Tag: Sports Massage for Runners

★ 5 Common Sport Injuries

★ 5 Common Sport Injuries

Playing sport is essential as it provides many health benefits. However, sometimes, you may face an injury while playing your favorite sport. While some of these injuries are common, some can be very severe with career-threatening risks.

The causes of sports injuries vary. They can occur due to accidents, improper use of the technique, damaged equipment, etc. An injury can also happen if your muscles are stressed and you start playing without stretching your muscles a bit.

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Insertional Achilles Tendinitis

Insertional Achilles Tendinitis

Insertional Achilles tendinitis involves the lower portion of the heel, where the tendon attaches (inserts) to the heel bone. In both non insertional and insertional Achilles tendinitis, damaged tendon fibers may also calcify (harden). Bone spurs (extra bone growth) often form with insertional Achilles tendinitis. Insertional Achilles Tendinitis is pain and inflammation at the insertion of the Achilles Tendon on the heel bone. It is often associated with swelling, redness, and calcium buildup (small bump) located at the back of the heel (see picture). Pressure at the back of the heel tends to be sensitive and painful. In the clinic, some of my clients often report that certain tight shoes might cause more pain in this area from the pressure and have to sometimes resort to open back shoes.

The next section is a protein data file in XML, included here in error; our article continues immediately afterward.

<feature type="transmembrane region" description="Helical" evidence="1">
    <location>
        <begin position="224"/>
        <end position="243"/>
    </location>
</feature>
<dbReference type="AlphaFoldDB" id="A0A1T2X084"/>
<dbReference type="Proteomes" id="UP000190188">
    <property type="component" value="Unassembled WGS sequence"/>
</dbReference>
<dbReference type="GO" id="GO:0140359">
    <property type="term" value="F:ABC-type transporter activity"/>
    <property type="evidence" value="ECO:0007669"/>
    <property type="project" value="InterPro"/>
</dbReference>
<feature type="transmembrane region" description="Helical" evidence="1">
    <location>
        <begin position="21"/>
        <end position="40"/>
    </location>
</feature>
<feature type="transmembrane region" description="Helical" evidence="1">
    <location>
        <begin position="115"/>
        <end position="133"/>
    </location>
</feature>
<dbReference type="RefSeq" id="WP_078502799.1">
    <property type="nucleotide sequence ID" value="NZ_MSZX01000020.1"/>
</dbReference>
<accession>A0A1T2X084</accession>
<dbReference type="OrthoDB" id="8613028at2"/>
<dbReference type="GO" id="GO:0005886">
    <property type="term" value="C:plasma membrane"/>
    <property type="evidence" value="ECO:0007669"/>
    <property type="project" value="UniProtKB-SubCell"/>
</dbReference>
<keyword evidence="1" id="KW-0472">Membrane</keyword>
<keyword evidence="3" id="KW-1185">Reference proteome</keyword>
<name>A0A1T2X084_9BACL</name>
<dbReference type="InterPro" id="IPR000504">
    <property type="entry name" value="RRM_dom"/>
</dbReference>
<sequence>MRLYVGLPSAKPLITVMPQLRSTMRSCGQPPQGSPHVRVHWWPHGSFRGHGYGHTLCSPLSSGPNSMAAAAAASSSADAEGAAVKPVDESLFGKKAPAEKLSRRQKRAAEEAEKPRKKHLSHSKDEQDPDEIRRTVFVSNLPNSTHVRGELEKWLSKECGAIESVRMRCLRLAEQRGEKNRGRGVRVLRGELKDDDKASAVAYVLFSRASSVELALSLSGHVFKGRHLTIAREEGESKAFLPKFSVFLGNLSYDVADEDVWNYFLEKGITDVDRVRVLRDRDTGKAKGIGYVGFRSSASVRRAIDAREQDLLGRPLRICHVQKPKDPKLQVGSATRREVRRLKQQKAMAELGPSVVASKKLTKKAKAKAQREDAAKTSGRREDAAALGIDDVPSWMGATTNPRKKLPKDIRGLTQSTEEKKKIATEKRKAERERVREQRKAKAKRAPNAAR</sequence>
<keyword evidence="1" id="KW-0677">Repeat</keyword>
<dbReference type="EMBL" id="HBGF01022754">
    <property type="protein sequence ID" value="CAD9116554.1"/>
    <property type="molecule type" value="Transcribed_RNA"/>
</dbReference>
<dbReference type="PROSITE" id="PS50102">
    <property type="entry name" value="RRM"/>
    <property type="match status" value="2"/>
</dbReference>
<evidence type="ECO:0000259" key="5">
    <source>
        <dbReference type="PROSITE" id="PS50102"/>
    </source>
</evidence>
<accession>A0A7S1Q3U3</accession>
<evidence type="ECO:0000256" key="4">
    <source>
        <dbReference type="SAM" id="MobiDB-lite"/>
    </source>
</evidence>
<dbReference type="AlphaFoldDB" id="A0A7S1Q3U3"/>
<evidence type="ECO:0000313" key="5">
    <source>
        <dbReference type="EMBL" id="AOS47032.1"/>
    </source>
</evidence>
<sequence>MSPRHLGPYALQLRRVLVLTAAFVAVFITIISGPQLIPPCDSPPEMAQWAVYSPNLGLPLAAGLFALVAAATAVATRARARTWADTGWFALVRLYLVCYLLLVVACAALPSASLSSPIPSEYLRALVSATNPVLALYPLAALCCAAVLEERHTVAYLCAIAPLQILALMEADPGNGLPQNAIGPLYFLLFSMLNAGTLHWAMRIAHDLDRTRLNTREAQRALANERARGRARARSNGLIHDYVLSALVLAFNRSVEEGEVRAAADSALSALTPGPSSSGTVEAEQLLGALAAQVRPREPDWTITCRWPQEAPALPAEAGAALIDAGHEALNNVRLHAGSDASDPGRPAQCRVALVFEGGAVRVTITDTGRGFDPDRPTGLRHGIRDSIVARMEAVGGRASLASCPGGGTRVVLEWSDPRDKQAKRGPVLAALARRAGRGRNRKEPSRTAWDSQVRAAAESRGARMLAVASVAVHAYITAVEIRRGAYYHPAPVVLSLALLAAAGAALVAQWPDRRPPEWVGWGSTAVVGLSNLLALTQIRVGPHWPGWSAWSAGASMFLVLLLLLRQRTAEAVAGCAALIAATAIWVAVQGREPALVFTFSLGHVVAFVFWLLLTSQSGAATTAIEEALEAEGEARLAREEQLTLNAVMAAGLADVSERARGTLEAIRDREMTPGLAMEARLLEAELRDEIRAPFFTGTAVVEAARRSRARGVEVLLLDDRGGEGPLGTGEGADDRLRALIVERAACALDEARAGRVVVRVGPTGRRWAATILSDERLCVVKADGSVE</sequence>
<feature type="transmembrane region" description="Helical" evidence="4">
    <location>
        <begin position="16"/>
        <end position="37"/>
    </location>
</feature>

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Facts and Massage for Knee Injuries

Facts and Massage for Knee Injuries

The knee is a complicated joint. It moves like a door hinge, allowing a person to bend and straighten their legs so they can sit, squat, jump, and run.

Knee pain is a common complaint that affects people of all ages. Knee pain may be the result of an injury, such as a ruptured ligament or torn cartilage. Medical conditions — including arthritis, gout, and infections — also can cause knee pain.

Many types of minor knee pain respond well to self-care measures. Physical therapy and knee braces also can help relieve knee pain. In some cases, however, your knee may require surgical repair.

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Facts for Athletes on Sports Injury Icing

Facts for Athletes on Sports Injury Icing

Many are familiar with Dr. Gabe Mirkin’s simple advice for treating acute sports injuries, RICE (Rest, Ice, Compression, and Elevation). In fact, most individuals have been told to “put ice on it” in some capacity or another for as long as they can remember. Now, almost forty years after its original publication, Dr. Mirkin has caught the sports medicine world by storm with his 2014 retraction. “Almost forty years ago, I coined the term RICE as the treatment for acute sports injuries. Subsequent research shows that rest and ice can actually delay recovery. Mild movements help tissue to heal and the application of cold suppresses the immune responses that start and hasten recovery.”1

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